Erez Crossing. Photo by Gisha
Erez Crossing. Photo by Gisha

August 3, 2016. After insisting for two days on its refusal to allow Palestinian soccer players from Gaza to exit the Strip in order to play in the Palestine Super Cup match, Israel retracted its security allegations against most of the players who had been denied exit. The match was held in Hebron yesterday. Just another example of the arbitrary, life-disrupting conduct, which is rampant at the crossing.

The Palestine Super Cup final match ultimately took place in Hebron, after a long and inexplicable chain of events, which culminated in Israel allowing players from Gaza to join their teammates, who had been waiting in Hebron since last week. This story, at least, has a happy ending, but the conduct of the authorities at the crossing shows – once more – how readily Palestinians are labeled as “security threats”.

This year’s final pitted the Shaban Khan Yunis team from Gaza against Ahali al-Khalil from Hebron. The Gaza team arrived at Erez crossing last Thursday, ahead of the final match, which was scheduled for Saturday, but only eleven of the players were allowed to cross. Seven others were refused. It was decided to postpone the match and contact the international football association, FIFA, for help. The first match between the two teams was held in Gaza last week, when some of the Hebron players were denied entry.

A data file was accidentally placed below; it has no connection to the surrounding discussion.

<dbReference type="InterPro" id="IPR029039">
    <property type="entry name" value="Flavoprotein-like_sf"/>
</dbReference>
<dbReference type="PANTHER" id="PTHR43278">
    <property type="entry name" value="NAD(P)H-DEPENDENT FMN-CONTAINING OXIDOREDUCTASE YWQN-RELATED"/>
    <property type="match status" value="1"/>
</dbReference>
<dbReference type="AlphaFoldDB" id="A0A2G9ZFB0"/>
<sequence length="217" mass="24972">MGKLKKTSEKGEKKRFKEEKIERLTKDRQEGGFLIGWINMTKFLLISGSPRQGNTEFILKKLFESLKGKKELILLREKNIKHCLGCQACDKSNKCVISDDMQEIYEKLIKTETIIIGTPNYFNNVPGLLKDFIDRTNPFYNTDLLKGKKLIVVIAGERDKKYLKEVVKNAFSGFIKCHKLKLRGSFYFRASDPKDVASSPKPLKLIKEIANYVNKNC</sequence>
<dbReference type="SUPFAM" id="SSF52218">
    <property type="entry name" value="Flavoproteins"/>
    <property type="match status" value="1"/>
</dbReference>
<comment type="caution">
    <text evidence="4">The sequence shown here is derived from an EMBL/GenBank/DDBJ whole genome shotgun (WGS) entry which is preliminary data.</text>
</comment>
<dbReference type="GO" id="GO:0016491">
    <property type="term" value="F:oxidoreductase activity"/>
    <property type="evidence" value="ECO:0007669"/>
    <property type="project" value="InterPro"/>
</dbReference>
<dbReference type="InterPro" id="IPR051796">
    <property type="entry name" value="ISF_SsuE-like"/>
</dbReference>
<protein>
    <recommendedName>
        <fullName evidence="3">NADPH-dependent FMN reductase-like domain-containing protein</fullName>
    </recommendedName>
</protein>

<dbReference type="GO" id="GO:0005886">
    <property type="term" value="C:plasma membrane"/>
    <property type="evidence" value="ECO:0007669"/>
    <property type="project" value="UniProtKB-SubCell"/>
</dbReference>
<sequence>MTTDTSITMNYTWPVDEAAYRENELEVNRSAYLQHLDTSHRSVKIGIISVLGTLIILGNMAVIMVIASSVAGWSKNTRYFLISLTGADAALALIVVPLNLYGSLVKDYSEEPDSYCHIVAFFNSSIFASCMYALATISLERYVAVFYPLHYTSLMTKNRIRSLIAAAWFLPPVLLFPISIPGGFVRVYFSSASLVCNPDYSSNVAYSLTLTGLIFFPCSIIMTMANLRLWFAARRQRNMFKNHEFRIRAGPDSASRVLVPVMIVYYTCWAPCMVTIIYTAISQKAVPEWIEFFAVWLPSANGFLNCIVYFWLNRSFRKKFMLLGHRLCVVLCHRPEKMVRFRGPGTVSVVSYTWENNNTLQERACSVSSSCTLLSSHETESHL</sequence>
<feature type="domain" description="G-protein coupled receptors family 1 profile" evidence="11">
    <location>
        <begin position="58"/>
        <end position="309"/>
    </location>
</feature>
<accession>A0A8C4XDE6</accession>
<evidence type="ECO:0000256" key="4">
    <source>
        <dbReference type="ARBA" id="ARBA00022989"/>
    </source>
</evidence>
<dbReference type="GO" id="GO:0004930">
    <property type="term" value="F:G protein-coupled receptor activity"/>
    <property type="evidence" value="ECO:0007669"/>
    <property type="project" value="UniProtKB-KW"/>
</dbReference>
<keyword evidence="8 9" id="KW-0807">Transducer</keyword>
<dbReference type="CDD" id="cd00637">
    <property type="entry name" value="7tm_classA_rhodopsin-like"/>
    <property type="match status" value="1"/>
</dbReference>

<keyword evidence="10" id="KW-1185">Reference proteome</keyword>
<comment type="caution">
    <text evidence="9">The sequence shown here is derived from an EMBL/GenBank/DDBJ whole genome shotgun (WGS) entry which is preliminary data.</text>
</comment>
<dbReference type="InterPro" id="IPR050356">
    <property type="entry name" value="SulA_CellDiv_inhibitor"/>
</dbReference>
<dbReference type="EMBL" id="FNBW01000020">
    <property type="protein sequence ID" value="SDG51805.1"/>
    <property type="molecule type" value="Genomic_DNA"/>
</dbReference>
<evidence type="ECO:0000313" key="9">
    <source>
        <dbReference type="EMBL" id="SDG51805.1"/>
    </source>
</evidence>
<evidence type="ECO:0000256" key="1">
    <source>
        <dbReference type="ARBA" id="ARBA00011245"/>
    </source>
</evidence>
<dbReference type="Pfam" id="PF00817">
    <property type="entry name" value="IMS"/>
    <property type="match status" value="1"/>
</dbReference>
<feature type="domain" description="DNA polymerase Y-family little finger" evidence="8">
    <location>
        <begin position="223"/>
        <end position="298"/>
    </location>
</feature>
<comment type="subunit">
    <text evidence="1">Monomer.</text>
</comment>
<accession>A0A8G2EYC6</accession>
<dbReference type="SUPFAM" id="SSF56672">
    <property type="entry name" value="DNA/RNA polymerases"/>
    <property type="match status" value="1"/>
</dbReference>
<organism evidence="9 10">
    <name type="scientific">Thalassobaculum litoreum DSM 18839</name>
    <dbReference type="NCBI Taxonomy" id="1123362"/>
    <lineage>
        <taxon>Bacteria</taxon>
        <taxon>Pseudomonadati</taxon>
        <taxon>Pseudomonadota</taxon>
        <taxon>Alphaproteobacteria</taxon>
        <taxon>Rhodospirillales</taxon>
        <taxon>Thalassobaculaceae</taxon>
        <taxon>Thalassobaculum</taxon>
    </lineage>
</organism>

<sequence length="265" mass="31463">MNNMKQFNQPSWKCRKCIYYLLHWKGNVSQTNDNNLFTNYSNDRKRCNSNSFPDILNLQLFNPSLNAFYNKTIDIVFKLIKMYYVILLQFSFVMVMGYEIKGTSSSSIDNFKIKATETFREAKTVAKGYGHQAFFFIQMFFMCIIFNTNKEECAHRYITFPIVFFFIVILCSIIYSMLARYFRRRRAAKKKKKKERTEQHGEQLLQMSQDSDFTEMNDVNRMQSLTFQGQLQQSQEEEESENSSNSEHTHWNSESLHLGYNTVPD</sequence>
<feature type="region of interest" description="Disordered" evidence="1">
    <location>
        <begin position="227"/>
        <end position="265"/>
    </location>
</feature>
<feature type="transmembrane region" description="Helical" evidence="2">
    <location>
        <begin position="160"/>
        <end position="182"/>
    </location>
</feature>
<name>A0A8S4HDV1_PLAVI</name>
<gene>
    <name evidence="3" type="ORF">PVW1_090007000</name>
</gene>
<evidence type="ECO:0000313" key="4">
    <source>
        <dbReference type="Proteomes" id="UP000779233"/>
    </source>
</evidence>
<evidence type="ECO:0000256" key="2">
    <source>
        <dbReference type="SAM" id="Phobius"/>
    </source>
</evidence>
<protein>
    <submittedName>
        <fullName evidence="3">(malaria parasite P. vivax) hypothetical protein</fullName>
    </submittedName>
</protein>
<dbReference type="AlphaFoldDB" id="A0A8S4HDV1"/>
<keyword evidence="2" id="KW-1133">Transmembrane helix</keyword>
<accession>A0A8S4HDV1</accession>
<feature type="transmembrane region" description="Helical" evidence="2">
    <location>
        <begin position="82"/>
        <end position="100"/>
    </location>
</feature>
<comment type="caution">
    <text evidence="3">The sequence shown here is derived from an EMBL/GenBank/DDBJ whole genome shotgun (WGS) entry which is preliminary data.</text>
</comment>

The decision to deny the players passage from Gaza to Hebron was made by the Israel Security Agency (ISA), which said that the players were denied entry “due to damaging security information and in light of the security situation”. One wonders exactly how obstructing a sports event with tens of thousands of eager fans in the Palestinian territory benefits the security of Israelis. The fact that the ISA retracted its decision, as it does occasionally when faced with external pressure, only raises more questions about the necessity of the decision in the first place.

We have been sounding alarm bells over the growing numbers of Palestinians whose permits have been cancelled for “security reasons” or those who arrive at Erez Crossing, valid exit permit in hand, yet are told to go home, sometimes after hours of questioning at the crossing. This soccer game took place, with an impressive line-up of Gaza players, but for most of Gaza’s 1.8 million residents, including traders, families, medical patients and many others who don’t have FIFA in their court – gratuitous travel restrictions remain and are an everyday reality.